KC-135 crew members have colorful stories and a lot of insight in what it takes to fly 50-year-old tankers on missions to refuel fighter jets and other planes. They shared some of them during a recent interview at McConnell Air Force Base.
They also had a few items on their wish list of what they’d like to see in a replacement fleet.
Capt. Tiffany Taylor, a KC-135 pilot, showed off the teensy dark, dank bathroom inside a tanker on the ramp. They definitely weren’t designed for ladies. Her wish for the new fleet of refuelers? “A better bathroom.” Oh, and a microwave. They’re in the air for eight hours at a time.
“Tell them we need air conditioning,” said another crew member. During a preflight in the desert, it’s 130 degrees in the cockpit. Sometimes they run the heater — which makes it hotter — long enough to dry off. (It’s cooler once airborne)
Never miss a local story.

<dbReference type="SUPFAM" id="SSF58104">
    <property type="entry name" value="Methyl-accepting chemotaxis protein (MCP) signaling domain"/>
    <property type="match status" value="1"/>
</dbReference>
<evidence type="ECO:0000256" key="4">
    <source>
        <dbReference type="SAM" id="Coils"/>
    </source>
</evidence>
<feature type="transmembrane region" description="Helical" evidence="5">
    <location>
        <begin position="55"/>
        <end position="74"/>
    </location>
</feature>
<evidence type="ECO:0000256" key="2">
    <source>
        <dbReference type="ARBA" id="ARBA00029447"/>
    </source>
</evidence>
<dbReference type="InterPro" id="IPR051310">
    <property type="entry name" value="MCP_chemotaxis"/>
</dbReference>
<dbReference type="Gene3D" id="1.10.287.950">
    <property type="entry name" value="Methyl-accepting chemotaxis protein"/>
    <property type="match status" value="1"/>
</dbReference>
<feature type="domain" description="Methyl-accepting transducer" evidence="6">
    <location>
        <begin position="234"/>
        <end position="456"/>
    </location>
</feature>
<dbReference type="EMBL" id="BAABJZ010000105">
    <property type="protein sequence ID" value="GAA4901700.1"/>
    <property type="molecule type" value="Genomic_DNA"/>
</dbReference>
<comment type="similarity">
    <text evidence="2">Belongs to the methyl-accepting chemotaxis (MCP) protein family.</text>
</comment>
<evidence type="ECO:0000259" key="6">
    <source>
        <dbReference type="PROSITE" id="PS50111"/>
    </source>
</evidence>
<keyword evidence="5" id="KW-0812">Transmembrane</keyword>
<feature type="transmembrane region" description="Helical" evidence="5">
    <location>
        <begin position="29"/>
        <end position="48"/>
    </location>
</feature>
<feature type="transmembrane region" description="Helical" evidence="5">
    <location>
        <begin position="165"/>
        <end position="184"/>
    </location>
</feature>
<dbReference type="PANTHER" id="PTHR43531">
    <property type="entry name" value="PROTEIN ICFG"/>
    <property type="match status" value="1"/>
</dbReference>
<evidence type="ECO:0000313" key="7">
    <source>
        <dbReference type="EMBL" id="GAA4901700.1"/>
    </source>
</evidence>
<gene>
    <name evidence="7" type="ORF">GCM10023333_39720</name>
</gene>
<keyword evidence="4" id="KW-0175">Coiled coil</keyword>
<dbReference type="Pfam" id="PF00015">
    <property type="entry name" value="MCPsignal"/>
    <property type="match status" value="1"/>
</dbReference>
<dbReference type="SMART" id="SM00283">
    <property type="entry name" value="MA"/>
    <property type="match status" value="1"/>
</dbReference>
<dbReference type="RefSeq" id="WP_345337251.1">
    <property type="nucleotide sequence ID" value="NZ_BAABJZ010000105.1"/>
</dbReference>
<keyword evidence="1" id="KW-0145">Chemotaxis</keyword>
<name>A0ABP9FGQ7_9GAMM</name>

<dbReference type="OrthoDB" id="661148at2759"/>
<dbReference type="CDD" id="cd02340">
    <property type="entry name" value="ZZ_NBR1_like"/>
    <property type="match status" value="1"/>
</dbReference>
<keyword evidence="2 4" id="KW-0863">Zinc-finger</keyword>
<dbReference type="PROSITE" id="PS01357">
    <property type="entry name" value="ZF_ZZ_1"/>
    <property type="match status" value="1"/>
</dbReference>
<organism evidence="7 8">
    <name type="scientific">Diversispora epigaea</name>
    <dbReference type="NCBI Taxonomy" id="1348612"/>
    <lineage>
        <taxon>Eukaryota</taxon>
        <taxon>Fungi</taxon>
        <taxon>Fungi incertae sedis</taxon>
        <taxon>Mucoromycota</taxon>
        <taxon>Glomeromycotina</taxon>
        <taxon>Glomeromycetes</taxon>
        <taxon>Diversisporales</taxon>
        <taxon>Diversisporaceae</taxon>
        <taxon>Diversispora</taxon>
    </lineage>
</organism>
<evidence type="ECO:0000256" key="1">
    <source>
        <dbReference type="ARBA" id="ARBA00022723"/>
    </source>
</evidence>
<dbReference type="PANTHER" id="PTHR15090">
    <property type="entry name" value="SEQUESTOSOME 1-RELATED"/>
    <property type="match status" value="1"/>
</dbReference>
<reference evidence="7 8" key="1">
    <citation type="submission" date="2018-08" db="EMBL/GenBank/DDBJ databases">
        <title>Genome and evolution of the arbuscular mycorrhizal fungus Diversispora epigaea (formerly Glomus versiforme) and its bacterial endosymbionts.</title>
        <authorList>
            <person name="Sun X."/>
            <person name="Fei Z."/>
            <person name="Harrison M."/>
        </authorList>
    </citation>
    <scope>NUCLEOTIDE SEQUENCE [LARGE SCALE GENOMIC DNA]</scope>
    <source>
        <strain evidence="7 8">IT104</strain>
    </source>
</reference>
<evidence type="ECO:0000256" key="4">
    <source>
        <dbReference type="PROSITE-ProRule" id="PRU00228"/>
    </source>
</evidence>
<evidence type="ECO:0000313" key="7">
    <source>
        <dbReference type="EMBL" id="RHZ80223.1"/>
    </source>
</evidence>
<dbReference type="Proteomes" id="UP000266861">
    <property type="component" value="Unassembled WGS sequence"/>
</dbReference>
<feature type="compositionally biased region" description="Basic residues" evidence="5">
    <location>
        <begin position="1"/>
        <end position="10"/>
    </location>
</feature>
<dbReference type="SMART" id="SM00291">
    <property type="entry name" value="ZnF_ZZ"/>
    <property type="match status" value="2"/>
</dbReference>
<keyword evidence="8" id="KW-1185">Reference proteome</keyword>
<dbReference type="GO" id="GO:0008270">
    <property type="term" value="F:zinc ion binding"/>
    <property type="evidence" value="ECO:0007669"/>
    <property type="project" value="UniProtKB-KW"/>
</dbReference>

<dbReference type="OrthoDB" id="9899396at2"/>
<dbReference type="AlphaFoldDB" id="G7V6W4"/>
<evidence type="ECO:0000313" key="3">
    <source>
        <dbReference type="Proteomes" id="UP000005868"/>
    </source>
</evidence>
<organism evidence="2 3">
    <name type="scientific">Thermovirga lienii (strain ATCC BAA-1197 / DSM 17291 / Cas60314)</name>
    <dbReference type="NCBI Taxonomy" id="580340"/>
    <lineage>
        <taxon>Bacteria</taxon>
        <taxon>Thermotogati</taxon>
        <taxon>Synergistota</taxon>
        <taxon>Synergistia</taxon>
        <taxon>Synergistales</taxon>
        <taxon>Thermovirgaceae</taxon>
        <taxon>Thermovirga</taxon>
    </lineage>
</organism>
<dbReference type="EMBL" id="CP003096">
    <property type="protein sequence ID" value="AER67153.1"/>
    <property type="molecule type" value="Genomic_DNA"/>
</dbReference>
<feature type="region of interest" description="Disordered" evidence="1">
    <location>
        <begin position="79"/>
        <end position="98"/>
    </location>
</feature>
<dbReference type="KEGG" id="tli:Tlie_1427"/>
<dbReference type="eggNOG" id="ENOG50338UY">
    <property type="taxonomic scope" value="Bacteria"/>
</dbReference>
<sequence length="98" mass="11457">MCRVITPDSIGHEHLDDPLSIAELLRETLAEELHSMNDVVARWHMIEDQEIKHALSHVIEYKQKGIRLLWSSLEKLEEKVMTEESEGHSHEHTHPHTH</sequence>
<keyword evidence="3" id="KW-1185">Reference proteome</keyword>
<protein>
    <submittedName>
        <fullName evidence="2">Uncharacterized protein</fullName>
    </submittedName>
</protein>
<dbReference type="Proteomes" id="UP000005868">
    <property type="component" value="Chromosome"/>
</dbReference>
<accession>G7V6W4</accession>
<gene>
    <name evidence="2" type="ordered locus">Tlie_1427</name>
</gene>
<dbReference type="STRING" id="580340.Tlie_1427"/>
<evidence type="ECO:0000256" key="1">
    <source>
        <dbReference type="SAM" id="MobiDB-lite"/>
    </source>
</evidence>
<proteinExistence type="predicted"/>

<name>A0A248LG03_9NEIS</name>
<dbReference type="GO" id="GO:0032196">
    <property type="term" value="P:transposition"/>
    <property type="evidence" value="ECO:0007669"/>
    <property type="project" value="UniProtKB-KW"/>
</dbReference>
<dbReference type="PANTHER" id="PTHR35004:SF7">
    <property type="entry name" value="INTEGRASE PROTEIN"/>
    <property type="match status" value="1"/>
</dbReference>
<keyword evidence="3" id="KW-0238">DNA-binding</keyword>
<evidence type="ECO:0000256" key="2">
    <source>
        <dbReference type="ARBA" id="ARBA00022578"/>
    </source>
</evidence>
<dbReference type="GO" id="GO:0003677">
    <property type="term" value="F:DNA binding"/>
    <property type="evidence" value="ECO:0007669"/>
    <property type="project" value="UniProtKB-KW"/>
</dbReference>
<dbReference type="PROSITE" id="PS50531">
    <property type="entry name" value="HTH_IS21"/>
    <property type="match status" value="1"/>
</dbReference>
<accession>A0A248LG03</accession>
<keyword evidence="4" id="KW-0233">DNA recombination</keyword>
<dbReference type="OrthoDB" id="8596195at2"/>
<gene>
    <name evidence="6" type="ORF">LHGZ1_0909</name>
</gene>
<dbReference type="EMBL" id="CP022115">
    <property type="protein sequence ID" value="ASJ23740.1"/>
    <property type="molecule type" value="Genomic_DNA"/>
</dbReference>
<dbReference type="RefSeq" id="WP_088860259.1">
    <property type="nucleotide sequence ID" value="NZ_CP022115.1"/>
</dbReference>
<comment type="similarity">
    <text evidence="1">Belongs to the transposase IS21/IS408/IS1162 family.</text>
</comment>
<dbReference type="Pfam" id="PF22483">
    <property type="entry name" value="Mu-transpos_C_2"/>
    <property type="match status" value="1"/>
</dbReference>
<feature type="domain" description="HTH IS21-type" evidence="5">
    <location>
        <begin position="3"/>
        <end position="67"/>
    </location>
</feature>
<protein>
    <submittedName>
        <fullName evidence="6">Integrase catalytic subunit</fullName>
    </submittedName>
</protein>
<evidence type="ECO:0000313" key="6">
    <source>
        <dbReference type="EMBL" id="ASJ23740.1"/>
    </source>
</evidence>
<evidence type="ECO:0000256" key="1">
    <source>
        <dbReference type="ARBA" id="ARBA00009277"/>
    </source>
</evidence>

The crew opened a log on one tanker where problems are entered. The tankers are showing their age, and the lists are growing longer.
Crews adapt to problems.
If a refueler takes on an extra 100,000 pounds of fuel, but a problem keeps it from offloading the fuel to another aircraft, the plane often becomes too heavy to land.
That means orbiting for hours to burn off fuel or dumping it into the atmosphere. And if they’re in the Middle East where demand is high, it’s important to get the plane back on the ground, repaired and put back into service.
“You’d be amazed at how many thousands of pounds of fuel get dumped in a month,” Taylor said.
In fact, said she can’t count on her fingers and toes the times she’s done it herself.
“I’m a fuel-dumping queen,” Taylor said with a laugh.